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(AAP)

Small and medium-sized businesses may soon be able to borrow money on cheaper terms under a $2 billion federal-government fund.

Small-business owners with smaller financial assets, such as young people and newly arrived migrants, could benefit from the fund.

It comes as the Coalition Government also considers setting up a separate fund to help small businesses grow.

 

By
Evan Young
Presented by
Shah Paung
Published on
Thursday, November 15, 2018 - 11:45
File size
9.01 MB
Duration
4 min 55 sec

Treasurer Josh Frydenberg says small and medium-sized businesses will soon find it easier to borrow money, thanks to a new taxpayer-backed fund.

Two billion dollars will be available to small banks and non-bank lenders in the coming years to increase competition in a market currently dominated by the big banks.

Mr Frydenberg says the so-called Australian Business Securitisation Fund, which he expects to be operational by the end of 2019, will help fix an imbalance in the loans market.

"Non-bank lenders or small banks are unable to access funding on competitive terms. Existing securitisation markets are not sufficiently developed as to allow these lenders to repackage their loans to investors."

The Australian Small Business and Family Enterprise Ombudsman, Kate Carnell, has welcomed the announcement.

Ms Carnell says small-business owners often find it difficult to gain financing without offering security such as real estate.

She says small-business owners who do not own their own homes, such as young people and newly arrived migrants, stand to benefit from the plan.

"Now there's a very large number of Australians that either don’t own a home or, alternatively, their equity in their home is reasonably low. And that's getting worse right now, because property values are decreasing in a number of capital cities."

The Opposition says it is open-minded about the plan.

Its Treasury spokesman, Chris Bowen, says he wants more details before he declares his support.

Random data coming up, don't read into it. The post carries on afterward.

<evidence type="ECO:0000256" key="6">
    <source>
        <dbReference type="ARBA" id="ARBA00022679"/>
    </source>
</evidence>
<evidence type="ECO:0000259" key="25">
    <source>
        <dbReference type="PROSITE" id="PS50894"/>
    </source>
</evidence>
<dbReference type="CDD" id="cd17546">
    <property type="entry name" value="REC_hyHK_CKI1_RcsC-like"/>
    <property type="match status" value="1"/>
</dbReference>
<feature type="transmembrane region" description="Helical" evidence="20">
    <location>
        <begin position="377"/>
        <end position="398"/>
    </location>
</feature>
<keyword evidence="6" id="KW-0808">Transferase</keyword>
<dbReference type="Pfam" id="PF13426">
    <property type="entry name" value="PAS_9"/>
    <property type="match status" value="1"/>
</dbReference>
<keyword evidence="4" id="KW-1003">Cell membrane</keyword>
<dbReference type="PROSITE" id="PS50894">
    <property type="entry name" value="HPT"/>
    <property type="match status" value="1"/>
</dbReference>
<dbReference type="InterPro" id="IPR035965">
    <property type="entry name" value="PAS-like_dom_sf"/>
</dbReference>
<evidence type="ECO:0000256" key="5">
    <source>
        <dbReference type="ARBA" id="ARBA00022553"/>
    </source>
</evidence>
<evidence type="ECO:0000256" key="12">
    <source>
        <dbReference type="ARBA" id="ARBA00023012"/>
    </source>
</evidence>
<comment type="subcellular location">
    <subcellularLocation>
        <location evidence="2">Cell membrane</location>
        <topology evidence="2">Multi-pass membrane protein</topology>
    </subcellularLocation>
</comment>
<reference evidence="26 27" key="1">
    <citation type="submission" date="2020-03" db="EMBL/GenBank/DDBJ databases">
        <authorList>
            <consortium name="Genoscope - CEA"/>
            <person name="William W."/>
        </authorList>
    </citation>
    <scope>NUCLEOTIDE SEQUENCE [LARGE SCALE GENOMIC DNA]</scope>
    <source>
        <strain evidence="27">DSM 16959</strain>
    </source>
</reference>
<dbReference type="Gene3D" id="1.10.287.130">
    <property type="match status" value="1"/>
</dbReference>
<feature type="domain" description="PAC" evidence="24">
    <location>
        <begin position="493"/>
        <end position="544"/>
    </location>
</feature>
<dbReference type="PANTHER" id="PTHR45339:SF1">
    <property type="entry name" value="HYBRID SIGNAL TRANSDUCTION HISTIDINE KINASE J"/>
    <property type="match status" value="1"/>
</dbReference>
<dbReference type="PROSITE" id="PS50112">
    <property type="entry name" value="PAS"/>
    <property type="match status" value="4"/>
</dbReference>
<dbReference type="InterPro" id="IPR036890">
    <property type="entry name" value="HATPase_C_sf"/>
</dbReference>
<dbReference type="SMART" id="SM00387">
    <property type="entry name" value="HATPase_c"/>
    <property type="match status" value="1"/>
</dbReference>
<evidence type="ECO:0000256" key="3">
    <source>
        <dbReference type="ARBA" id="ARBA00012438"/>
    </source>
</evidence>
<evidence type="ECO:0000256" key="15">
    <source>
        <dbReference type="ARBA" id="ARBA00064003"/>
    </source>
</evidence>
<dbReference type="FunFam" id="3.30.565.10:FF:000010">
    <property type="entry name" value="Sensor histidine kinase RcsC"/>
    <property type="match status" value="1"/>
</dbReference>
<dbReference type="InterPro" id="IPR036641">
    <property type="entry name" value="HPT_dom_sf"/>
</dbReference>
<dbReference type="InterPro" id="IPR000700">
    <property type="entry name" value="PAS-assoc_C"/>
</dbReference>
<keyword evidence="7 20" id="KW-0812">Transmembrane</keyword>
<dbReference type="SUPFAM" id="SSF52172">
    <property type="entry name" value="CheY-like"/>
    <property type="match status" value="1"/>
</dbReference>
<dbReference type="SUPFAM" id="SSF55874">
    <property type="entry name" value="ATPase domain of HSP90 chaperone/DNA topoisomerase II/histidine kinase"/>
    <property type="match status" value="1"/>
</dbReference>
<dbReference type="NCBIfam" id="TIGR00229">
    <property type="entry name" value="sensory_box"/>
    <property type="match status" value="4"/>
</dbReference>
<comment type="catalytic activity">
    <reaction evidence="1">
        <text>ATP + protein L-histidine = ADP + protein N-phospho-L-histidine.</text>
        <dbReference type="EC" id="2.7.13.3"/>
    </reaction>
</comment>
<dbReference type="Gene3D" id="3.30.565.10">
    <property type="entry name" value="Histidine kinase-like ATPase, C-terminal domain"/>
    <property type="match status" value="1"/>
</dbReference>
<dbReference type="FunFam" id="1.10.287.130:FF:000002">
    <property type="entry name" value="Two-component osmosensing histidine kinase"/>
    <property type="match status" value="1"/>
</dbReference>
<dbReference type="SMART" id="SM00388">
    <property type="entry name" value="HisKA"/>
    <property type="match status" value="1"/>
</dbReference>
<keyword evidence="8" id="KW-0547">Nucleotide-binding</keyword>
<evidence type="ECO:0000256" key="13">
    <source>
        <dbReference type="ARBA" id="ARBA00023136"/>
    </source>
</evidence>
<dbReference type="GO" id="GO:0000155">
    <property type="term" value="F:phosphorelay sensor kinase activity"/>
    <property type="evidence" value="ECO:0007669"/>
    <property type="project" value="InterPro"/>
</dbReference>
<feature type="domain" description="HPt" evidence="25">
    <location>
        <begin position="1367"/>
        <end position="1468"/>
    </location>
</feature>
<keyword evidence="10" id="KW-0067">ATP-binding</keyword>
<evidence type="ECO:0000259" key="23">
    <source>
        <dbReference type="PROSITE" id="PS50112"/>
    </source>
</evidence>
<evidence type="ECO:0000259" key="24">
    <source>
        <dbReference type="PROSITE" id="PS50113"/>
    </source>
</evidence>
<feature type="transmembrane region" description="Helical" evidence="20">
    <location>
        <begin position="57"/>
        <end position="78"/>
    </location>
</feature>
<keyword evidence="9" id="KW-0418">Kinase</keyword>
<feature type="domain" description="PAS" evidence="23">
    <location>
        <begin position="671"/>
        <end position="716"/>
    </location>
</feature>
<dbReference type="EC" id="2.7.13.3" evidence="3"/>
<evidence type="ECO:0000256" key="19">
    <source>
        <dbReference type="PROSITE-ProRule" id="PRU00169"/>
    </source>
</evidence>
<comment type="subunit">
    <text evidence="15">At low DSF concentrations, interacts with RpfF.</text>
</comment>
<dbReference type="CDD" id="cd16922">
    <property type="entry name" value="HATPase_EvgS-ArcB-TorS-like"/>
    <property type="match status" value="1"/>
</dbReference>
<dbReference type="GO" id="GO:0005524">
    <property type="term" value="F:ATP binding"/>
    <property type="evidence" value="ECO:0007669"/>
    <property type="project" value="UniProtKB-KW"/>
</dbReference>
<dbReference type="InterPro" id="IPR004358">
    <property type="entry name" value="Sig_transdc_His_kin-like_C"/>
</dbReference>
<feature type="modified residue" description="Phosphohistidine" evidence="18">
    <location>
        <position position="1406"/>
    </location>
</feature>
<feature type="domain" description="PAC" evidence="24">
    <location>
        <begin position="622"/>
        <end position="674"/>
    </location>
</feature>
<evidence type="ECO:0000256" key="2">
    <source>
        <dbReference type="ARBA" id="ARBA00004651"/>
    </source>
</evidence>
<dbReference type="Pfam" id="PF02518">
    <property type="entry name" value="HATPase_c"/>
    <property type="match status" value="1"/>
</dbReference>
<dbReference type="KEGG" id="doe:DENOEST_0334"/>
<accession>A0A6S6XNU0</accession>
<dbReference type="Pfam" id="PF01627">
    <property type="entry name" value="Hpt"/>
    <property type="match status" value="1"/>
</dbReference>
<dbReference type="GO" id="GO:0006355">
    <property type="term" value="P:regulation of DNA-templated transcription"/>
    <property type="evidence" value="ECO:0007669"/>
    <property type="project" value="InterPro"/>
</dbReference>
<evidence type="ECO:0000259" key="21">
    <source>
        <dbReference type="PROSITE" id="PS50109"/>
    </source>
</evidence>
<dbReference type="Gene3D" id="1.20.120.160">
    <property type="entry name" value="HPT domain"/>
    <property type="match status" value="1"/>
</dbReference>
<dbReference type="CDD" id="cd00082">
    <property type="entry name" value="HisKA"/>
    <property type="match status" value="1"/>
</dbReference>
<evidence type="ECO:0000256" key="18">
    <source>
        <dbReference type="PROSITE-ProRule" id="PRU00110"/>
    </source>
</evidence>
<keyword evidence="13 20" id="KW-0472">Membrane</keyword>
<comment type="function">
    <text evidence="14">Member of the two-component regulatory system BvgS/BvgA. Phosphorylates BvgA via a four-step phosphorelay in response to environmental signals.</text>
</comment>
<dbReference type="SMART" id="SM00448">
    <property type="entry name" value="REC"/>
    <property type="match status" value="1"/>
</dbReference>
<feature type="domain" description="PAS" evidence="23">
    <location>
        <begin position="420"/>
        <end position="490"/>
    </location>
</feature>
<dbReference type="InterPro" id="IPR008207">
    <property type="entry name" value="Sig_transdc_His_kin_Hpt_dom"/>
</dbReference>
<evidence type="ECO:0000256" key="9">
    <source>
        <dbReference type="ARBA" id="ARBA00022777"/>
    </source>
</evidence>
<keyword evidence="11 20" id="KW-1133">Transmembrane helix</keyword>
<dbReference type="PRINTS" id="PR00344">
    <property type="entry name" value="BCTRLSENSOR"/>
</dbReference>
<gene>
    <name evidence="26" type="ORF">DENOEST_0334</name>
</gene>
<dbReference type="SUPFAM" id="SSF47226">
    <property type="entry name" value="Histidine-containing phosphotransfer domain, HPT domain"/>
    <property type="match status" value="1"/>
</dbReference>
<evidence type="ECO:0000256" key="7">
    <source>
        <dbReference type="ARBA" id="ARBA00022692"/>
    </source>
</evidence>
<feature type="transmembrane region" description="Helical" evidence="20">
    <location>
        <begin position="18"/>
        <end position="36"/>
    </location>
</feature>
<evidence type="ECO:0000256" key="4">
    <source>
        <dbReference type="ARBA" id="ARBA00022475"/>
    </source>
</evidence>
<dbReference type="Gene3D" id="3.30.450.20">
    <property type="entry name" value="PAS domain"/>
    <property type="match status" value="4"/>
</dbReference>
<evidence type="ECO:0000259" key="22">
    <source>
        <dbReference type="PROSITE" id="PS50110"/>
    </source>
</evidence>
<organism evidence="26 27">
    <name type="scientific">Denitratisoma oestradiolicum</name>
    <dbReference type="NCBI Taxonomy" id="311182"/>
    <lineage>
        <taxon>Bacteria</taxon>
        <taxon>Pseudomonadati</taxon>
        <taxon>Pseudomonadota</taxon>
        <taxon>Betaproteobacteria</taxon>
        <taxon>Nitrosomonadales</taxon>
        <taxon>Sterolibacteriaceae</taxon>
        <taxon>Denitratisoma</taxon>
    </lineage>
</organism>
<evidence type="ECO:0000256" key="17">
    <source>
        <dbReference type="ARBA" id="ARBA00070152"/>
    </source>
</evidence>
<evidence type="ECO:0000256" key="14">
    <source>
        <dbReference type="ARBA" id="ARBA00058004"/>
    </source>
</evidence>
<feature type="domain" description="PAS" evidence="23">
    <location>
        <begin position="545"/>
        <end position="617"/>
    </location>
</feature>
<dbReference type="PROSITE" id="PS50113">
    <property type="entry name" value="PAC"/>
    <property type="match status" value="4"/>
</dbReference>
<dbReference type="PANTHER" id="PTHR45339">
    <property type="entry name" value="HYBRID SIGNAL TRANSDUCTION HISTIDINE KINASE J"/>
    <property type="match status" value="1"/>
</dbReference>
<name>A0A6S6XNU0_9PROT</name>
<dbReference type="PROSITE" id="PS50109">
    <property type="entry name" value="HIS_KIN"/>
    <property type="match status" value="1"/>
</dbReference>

"There seems to be a lot more detail to come. It's a little bit of a scant announcement so far. So we will work through all the details. But, of course, anything which sensibly provides access to small business for finance, with all the appropriate checks and balances* in place, would be something that, of course, we would be very sympathetic to."

The Federal Government says it is also consulting with several financial institutions to create a separate fund, a so-called Australian Business Growth Fund, which would  offer money to invest in small business, rather than offer loans.

It would rely on private financing, rather than Commonwealth money.

Mr Frydenberg says similar schemes in Canada and Britain have been very successful.

"As a result of the new fund, we will see small businesses have more options to fund their growth strategies. In the United Kingdom, over $2.7 billion has been invested in the last seven years through a business-growth fund, with small business across multiple sectors becoming the beneficiaries."

Mr Frydenberg will meet with major banks, the superannuation sector and regulators to discuss the proposal later this month.

Council of Small Business chief executive Peter Strong says such a proposal is overdue.

"This is great news, something we've wanted for a long time. And just to show you how well we need it: I walk my dog down (to) the local park, and there's a fellow down there who runs a production company. (It) turns over about $25 million a year. He couldn't get a loan in Australia. He flew to England with the same business plan, and he got a loan."

Kate Carnell, the Small Business and Family Enterprise Ombudsman, is urging all lenders to support the proposal.